Diversification is about better returns not lower risk
– David Wanis, November 2019
All investors have heard this one before; Holding a portfolio reduces single stock volatility and that the volatility diversification benefit tends to plateau after about 30 stocks. By adding more names to a portfolio, you are simply diversifying away from your best ideas and reducing portfolio performance.
“Concentrated portfolios containing a relatively small number of stocks are a better idea and more likely to outperform for one simple reason – they are more likely to contain a manager’s best ideas. Adding more stocks to the mix wouldl only water down exposure these ideas, so investors should opt for concentrated portfolios, trusting their money to managers who have the courage of their convictions. That’s the theory anyway. Does the evidence support it?
– Proinsias O’Mahony from the Irish Times expresses the sentiment and language most investors feel about the logic of concentration.
Diversification blunting performance plays to a common narrative and how focused effort works in most endeavours. It feels like this is how it should work in markets, but does the evidence support it?
Assume you are asked to play a game where a dice is rolled and bets are placed on the outcome of each roll. Did you just imagine a six-sided dice? Did you assume it was unloaded – meaning every side has equal odds of landing? Was it, like the dice you used when you played Monopoly, numbered in a linear fashion?
This may be how dice games are played, but not how the market works. We need to be careful trying to fit games to a reality where they don’t apply.
If we consider individual stock returns, the stock market is more like a 20-sided dice, loaded so that each side does not have the same equal probability of appearing, and the numbers on each side are non-linear. Do your assumptions based upon the ‘normal’ dice still hold? They probably shouldn’t.
We mentioned last month the positive skew in the market which results in median individual stock returns being less than average (index) returns. This skew is like our loaded 20-sided dice and creates unusual outcomes. Outcomes that make assumptions about how returns, skill and concentration work misleading.
Recent studies have looked at the implications of positive skew in equity markets. They discovered, through empirical observation and simulation, that all other things being equal a more concentrated portfolio has a lower chance of outperforming the market than one with a greater number of holdings. The simple reason; index performance is heavily influenced by a very small number of stocks that deliver very high returns. Missing these few very big winners is very hard to make up for elsewhere in a portfolio. Simply having a larger portfolio increases the odds of holding one of these superstars.
Positive skew means that although volatility may indeed be low enough at 30 holdings, returns are more likely to benefit from a much larger portfolio – 100 holdings or more. This begs the question – what are you trying to achieve in your equity investment program? Are you trying to minimise stock specific volatility or are you trying to maximise your long term compound returns? We have yet to see an investment performance report which shows volatility vs benchmark over 1, 3 and 5 years with performance buried in the footnotes on page 2.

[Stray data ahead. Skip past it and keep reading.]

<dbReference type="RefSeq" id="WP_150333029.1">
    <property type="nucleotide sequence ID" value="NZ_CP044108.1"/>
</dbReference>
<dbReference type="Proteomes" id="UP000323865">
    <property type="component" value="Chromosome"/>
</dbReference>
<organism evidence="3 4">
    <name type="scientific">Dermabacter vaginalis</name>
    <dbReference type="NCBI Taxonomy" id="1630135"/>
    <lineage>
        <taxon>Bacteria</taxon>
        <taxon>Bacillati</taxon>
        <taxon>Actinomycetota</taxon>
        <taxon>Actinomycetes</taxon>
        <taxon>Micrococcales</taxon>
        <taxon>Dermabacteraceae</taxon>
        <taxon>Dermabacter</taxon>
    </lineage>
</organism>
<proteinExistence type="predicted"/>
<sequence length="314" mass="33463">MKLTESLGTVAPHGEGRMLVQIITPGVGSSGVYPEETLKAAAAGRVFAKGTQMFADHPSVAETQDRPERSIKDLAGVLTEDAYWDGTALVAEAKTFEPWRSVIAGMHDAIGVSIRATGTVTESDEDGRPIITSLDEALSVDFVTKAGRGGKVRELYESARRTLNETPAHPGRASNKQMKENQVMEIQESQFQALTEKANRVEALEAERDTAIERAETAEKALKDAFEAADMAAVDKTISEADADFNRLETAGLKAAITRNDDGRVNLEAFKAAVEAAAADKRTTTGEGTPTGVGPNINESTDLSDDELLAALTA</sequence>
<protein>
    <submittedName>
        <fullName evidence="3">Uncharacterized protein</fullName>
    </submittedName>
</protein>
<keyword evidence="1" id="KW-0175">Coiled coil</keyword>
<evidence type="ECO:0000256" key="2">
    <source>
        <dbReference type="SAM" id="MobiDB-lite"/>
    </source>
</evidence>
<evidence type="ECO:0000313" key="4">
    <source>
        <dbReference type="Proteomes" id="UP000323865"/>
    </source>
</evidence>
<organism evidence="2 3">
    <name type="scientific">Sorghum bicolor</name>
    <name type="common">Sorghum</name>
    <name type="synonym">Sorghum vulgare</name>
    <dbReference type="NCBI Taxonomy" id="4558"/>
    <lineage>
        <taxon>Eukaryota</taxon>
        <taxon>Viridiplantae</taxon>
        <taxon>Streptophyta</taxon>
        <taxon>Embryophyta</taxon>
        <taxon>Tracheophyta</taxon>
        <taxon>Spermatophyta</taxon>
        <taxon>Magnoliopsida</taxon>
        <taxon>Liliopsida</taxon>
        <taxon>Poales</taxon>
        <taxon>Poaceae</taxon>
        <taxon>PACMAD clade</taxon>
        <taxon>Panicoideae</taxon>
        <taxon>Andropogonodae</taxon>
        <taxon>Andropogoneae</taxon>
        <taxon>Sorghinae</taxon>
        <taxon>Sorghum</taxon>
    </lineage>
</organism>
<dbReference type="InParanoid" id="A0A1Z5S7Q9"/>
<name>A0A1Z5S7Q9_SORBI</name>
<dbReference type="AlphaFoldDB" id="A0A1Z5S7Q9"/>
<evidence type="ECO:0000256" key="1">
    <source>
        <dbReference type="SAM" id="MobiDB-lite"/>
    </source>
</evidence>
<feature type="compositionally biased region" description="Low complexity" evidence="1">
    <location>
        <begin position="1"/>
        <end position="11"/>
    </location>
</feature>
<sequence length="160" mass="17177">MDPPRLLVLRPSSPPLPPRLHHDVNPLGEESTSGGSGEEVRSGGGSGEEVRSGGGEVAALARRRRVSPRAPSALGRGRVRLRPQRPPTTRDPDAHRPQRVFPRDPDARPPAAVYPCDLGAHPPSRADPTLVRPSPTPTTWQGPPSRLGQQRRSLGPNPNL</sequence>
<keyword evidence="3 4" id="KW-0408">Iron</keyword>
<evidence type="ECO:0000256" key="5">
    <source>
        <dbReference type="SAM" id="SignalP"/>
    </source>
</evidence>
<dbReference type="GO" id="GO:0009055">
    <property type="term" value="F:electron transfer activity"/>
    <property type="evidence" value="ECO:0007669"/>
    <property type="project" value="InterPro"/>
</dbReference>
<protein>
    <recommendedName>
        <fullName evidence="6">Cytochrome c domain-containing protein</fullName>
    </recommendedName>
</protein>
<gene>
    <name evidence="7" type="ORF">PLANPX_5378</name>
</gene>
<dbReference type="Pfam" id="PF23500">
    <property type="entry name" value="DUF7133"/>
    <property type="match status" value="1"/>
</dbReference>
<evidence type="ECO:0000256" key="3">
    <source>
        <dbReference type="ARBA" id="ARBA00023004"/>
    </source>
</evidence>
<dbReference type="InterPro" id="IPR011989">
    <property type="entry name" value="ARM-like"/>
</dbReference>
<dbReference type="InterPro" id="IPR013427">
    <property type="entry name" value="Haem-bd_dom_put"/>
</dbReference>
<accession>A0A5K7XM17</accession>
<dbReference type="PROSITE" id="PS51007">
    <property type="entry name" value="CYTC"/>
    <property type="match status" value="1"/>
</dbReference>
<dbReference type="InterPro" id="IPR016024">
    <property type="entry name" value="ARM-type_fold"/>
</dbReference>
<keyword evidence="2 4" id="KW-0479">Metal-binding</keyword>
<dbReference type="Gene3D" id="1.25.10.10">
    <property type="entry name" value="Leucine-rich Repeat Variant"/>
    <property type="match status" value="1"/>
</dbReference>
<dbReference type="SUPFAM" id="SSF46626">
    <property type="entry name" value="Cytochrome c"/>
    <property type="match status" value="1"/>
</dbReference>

Evidence of performance benefits in small cap diversification
We often focus on why small caps are different, and the difference in skew is another reason why a small cap investment strategy may differ to large caps. As we outlined last month, the positive skew in small caps is more pronounced than large caps, which would imply a more diversified approach should do better over time.
Morningstar in the U.S investigated this and their conclusion last year was as follows;
“The data is clear: the more concentrated a portfolio is, the greater the risk of missing out on the market’s biggest winners and underperforming. This risk is greater among mid- and small-cap stocks than it is among large ones. It is hard to identify the market’s big winners ahead of time, and more difficult still for a concentrated manager to ride those stocks all the way up because doing so would eliminate any semblance of diversification. It is also difficult to hold on to winners because their valuations likely become stretched along the way, which may tempt managers to sell to lock in the gains and invest in a more attractively valued alternative. Concentrated active managers who do catch some of the big winners can crush the market, but the odds are against them.”
– Morningstar Research, November 2018.
The most compelling statement for most people will be “concentrated active managers can crush the market”. The bit about “the odds are against them” doesn’t trigger the same emotional response.
The performance data Morningstar refers to showed that from their manager database, the most concentrated quintile of large cap blend managers underperformed the most diversified quintile by 76bps p.a between 2008 and 2017.
For mid blend and small blend, the concentration drag on the same basis was 226bps p.a and 149bps p.a respectively. Taking home an extra 1.5% to 2% per annum in small caps is worth paying attention to, even if “diversification and positive skew” is not as sexy as “crush the market”!
Skill and diversification are not mutually exclusive. It is just as feasible to apply skill in security selection, position sizing and portfolio construction to a diversified portfolio as it is to a concentrated portfolio.
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